The new Ethiopian prime minister, Abiy Ahmed has called for political parties in the Oromia region to refrain from the struggle and safeguard the ongoing reforms.
The long-standing ethnic tensions have resurfaced since the young prime minister took power just five months ago.
Ethiopia has the second largest population in the Africa region with over 100 million. Present in the western African region, nearly 70% of the population is dependent on agriculture for livelihood.
The Ethiopian People’s Revolutionary Democratic Front (EPRDF) is Ethiopia’s current ruling coalition comprising of four parties: The Oromo Peoples’ Democratic Organization (OPDO), the Amhara National Democratic Movement (ANDM), the Southern Ethiopian People’s Democratic Movement (SEPDM), and the Tigrayan People’s Liberation Front (TPLF). The EPRDF has been accused of wrongful imprisonment of opposition, amongst other human rights violations.
Ethiopia’s new Prime Minister Abiy Ahmed, who took office in April, has pledged political and economic reforms to address complaints of marginalization by a number of ethnic groups. A joint report by the UN and the Ethiopian government stated that ethnic violence in south Ethiopia has sparked an ongoing humanitarian crisis. Around 800,000 people have forcefully fled their homes with lack of food and other aids.
Prime minister Abiy, an ethnic Oromo, while speaking at the delegates conference of the Oromo People Development Organisation party (OPDO), urged Ethiopians to unite and work together to defeat those ‘who want to undermine national and Oromo unity’.
On Wednesday, a researcher at the Amnesty International told the Agence France-Presse (AFP) that ethnic violence in the capital and the Burayu town have left at least 58 people dead. It was also revealed that the victims were either stabbed or beaten to death with sticks and rocks; however, none had been shot. In Burayu, local residents said that their shops were looted and the people were attacked by mobs of Oromo Youth.
The unrest in these regions were followed by a mass rally which marked the return of the leadership of the exiled Oromo Liberation Front (OLF) group back to the country. The group had played a major role in fighting the insurgency for self-determination of Oromos, Ethiopia’s largest ethnic group.
After coming to power the prime minister has lifted a state of emergency, freed political prisoners and even removed leaders of banned groups including the OLF from a blacklist, paving the way for their return to the country. However, these reforms are yet to have any positive impact as the ethnic violence in the country still persists. Clashes between Oromos and ethnic Gedeos in the south have caused nearly a million people to flee their homes.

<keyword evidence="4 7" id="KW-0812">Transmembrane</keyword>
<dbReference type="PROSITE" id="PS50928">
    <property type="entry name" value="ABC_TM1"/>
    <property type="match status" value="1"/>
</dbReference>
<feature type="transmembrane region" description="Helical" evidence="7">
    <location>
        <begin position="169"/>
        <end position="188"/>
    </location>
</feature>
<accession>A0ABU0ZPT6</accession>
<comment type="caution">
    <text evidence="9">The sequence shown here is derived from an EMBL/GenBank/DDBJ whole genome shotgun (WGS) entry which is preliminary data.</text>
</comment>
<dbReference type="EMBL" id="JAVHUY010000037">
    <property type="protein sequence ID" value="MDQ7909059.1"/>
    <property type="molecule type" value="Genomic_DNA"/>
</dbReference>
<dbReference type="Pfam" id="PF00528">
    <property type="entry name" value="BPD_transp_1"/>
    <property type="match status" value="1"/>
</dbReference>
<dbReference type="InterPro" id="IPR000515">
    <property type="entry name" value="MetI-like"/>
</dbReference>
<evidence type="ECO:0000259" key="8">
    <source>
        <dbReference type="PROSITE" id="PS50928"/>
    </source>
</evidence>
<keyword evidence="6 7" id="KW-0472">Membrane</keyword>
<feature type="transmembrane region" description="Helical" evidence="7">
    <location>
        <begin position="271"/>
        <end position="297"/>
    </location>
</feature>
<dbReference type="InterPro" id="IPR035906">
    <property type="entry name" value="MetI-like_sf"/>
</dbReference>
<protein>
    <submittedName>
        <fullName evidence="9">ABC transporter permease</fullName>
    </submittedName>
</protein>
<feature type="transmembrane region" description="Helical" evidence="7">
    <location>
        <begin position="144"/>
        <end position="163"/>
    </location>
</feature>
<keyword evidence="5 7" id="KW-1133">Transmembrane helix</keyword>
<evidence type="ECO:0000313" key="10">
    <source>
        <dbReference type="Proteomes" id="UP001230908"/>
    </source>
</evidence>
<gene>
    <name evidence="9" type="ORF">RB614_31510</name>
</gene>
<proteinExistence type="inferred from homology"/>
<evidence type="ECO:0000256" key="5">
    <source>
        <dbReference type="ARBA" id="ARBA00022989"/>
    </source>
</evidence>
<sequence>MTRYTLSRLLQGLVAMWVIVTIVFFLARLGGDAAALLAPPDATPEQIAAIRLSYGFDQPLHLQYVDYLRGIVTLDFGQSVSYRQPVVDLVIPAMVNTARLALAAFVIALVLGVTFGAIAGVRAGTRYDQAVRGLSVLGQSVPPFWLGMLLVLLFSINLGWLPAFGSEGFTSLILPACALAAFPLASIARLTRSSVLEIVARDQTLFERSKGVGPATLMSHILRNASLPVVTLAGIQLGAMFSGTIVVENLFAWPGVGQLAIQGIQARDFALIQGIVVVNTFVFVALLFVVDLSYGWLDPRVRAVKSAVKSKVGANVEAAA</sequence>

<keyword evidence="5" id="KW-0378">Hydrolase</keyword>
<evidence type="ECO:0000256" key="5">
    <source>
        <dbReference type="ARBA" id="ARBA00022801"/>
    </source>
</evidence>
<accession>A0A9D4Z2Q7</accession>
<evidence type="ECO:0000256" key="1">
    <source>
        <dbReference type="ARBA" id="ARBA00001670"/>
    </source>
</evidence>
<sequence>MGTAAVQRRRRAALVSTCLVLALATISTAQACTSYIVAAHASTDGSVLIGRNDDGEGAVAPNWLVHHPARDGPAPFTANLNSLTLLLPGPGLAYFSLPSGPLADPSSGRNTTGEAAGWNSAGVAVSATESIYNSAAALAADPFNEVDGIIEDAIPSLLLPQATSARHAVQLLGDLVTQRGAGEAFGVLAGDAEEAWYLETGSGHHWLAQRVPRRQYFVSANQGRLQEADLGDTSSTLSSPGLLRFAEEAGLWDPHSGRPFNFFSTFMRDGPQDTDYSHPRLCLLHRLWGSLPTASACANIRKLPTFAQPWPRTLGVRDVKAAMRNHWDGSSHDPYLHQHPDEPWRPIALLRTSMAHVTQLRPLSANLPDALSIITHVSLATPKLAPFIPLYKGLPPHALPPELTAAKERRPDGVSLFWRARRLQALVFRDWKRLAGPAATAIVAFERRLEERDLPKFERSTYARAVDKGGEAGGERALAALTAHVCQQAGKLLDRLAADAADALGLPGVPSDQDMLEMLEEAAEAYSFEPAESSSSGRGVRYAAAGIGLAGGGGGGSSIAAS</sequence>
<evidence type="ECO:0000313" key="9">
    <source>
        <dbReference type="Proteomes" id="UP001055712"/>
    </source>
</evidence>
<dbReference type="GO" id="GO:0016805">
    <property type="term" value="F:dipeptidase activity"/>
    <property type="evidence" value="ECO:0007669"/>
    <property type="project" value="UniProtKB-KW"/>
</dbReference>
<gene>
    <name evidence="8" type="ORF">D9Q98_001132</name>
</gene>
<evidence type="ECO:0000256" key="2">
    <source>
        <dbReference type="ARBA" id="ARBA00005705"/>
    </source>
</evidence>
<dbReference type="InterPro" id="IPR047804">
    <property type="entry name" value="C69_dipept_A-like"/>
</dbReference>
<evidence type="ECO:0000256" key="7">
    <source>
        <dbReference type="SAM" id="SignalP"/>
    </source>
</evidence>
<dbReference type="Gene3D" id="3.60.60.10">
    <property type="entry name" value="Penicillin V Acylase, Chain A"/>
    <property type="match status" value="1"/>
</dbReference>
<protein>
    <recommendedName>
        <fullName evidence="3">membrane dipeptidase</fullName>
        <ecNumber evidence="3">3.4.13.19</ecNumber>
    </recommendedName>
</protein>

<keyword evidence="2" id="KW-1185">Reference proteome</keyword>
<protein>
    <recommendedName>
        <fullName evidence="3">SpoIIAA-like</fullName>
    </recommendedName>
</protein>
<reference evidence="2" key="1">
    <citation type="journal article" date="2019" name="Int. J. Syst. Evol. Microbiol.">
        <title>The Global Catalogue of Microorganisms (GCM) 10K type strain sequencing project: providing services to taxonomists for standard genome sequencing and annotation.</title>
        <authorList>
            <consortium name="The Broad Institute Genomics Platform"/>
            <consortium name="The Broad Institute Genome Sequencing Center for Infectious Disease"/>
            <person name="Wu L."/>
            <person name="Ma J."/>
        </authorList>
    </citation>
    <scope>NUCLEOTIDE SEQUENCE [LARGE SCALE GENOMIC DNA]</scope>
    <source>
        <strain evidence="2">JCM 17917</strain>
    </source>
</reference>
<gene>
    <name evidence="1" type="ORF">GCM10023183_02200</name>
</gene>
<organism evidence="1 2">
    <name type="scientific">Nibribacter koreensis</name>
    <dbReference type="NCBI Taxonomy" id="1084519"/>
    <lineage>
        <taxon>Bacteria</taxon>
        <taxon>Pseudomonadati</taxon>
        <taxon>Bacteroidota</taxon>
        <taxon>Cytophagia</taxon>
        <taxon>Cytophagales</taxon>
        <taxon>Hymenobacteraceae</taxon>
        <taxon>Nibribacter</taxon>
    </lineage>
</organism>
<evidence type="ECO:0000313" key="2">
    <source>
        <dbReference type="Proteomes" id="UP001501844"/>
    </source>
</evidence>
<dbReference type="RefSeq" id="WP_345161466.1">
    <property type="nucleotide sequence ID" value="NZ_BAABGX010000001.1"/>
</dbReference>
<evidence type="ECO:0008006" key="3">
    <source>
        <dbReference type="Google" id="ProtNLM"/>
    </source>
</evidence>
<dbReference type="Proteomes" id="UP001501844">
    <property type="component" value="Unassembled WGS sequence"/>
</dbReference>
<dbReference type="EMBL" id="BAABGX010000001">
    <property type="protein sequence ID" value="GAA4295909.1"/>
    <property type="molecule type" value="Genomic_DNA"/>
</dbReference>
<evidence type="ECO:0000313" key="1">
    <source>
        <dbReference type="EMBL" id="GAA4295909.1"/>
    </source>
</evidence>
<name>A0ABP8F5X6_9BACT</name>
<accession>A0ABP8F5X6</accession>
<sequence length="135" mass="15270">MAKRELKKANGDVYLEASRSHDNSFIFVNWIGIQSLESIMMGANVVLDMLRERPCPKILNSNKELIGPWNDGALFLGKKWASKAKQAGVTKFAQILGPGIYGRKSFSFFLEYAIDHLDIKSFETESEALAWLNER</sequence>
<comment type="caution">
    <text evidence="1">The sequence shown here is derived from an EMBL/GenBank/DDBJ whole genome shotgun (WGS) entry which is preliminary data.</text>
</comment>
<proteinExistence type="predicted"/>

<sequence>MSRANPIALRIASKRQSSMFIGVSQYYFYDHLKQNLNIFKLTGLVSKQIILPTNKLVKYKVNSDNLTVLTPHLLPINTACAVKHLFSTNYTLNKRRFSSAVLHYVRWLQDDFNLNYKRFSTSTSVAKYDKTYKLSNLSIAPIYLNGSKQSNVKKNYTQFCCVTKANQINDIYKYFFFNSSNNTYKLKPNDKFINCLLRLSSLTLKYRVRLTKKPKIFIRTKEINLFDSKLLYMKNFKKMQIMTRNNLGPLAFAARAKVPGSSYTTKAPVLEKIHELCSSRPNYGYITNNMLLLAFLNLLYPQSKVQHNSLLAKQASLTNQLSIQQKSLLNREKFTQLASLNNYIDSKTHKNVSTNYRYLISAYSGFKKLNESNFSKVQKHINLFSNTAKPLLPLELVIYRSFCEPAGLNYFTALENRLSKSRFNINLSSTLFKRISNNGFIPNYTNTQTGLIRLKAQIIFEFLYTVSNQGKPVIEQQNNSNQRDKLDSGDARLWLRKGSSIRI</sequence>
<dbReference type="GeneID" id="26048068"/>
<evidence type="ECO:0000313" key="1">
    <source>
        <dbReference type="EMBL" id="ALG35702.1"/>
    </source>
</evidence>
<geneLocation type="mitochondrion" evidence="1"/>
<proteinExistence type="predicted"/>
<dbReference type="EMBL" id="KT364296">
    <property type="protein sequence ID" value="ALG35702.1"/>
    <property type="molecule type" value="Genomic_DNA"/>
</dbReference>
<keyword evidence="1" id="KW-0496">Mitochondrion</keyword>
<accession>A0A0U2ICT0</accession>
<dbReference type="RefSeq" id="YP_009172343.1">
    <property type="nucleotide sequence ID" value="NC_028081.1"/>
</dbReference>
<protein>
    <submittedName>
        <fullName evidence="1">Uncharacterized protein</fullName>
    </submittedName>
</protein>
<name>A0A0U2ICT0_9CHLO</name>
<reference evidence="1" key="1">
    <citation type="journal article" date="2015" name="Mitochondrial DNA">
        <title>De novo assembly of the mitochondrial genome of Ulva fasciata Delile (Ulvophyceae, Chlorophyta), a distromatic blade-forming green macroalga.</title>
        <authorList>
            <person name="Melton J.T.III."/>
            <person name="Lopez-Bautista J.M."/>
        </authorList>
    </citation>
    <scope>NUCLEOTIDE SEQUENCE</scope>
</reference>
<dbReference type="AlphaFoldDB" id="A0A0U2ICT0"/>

The vice president of OPDO and the Ormia region’s president, Lemma Megersa has also reiterated Abiy’s efforts. He said that the region is willing to take full responsibility to rehabilitate the victims of the attacks. In the conference he urged the political parties to safeguard the ongoing reforms and engage in dialogues to resolve differences.
The ethnic conflicts in Ethiopia are largely fueled by grievances over land and lack of resources. The Ethiopian government estimated late last month that US$117.7m was urgently required to alleviate the crisis. “The violence is small-scale but significant when you take into account other border conflicts in Ethiopia,” Ahmed Soliman, a research fellow in the Africa Programme at Chatham House.
The Prime Ministers efforts to bring peace and stability to the country after taking office is indeed commendable. However, the biggest risk is that his advocacy of reforms has not been received with confidence by the public due to widespread poverty and struggle over resources.
Our assessment is that the new PM was successful in ending the 20-year long dispute between Ethiopia and Eritrea. However, a larger task in hand for would be to address the present crisis within the country while holding together the coalition. We believe that the political leaders must create policies and mechanisms that ensure sustainable use and distribution of its resources. We believe these reforms will initially pose a threat to the existing systems in Ethiopia but in the long run it would help end violence and be a potential game changer.